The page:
Social Promotion or Retention: The Only choices for failing students?
How to help students who fail, or students who do not achieve up to a certain academic standard, is an issue that probably goes back to the beginning of levels of school for students to progress through. In the U.S. it goes back to the 1840’s where age-graded schools began. In those times children who did not meet a certain standard were retained, or they repeated that grade. Rates of grade retention are difficult to trace in the past as well as currently. In some of these illustrative examples, a state could reduce retention by half in thirty years. However, different states had different retention rates. In 1909 one Massachusetts school district had a 7.5% retention rate while a Tennessee had a 75.8%. “In the 1930’s educators recognized that grade repetition might endanger student’s social and emotional development, which gave rise to the practice of social promotion. As a result of this policy, students were passed on to the next grade even if they were not ready for the work.” (Alkin, 1114) Both social promotion and retention intend to rectify the problem of failing students. However, does either of these two methods succeed? If they do not then what does?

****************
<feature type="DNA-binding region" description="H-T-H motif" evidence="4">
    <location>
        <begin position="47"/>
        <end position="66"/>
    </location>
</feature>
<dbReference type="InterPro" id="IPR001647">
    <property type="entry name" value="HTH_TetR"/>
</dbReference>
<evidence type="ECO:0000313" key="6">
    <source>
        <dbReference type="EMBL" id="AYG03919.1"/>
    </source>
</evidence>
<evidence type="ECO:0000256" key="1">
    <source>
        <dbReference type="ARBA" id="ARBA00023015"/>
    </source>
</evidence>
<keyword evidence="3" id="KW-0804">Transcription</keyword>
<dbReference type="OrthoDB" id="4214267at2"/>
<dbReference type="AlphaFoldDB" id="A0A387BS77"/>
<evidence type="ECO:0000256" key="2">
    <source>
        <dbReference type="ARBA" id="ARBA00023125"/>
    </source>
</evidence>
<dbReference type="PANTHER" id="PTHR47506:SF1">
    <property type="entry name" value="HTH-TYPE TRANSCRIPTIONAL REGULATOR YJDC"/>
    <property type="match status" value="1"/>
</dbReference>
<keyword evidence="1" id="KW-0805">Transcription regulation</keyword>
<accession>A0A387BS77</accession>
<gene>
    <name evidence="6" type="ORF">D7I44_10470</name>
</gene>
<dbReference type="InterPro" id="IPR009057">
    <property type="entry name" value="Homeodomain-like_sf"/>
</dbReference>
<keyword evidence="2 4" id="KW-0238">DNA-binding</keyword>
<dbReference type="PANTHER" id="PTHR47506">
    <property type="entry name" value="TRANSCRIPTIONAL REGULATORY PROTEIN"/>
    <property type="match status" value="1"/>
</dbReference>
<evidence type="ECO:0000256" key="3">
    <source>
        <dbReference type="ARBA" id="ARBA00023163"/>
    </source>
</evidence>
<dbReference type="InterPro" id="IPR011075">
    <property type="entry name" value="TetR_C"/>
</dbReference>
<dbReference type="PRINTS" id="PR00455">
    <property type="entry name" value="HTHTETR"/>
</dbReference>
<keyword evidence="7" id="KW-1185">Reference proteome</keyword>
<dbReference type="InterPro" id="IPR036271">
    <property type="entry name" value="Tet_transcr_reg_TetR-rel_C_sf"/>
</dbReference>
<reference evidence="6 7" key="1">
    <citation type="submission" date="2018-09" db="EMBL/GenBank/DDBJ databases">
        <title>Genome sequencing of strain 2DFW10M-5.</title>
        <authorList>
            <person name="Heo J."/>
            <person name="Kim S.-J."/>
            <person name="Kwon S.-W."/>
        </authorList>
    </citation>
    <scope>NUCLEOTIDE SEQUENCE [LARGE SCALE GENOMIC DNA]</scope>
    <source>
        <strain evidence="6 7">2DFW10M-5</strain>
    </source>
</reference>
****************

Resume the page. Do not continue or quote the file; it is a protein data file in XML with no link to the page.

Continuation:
Retention is the process of keeping students at the grade they fail. However, according to Donald R. Moore, the executive director of Designs for Change, a Chicago non-profit group that strives to improve schools, “It’s a politically popular initiative, but it harms kids in the long term.” (Gewertz, 1, 13 2002) talking about repeating the same grade. Holding students back a grade without changing the instructional strategies is ineffective. Much evidence suggests that the achievement of retained students still lags behind that of their peers after repeating a grade, making it an ineffective strategy for enabling students to catch up.” (Riley, 1999) Also it increases the likelihood of dropping out of school. So much so that if a person is held back twice it is almost certain they will drop out. A University of Georgia study helps prove this point. It involved over 11,000 students and concluded that repeating a year has a negative effect on a student’s performance. It also showed that the students tend to fall farther behind during the second year which could explain why they rarely graduate. “Retained children are 20 to 30 percent more likely to drop out of school when compared to low achieves who are allowed to move to the next grade.” (McBrien) states Lynn McBrien a former editor-in-chief of Education Today and a vice-president of corporate development for the National Reading Styles Institute. There are other studies that state the similar things.
Due to these and possible more reasons the idea of social promotion was implemented in some areas. Social promotion is the passing of students who fail to meet the criteria for passing. It’s called “social” because it is often used with the student’s social and...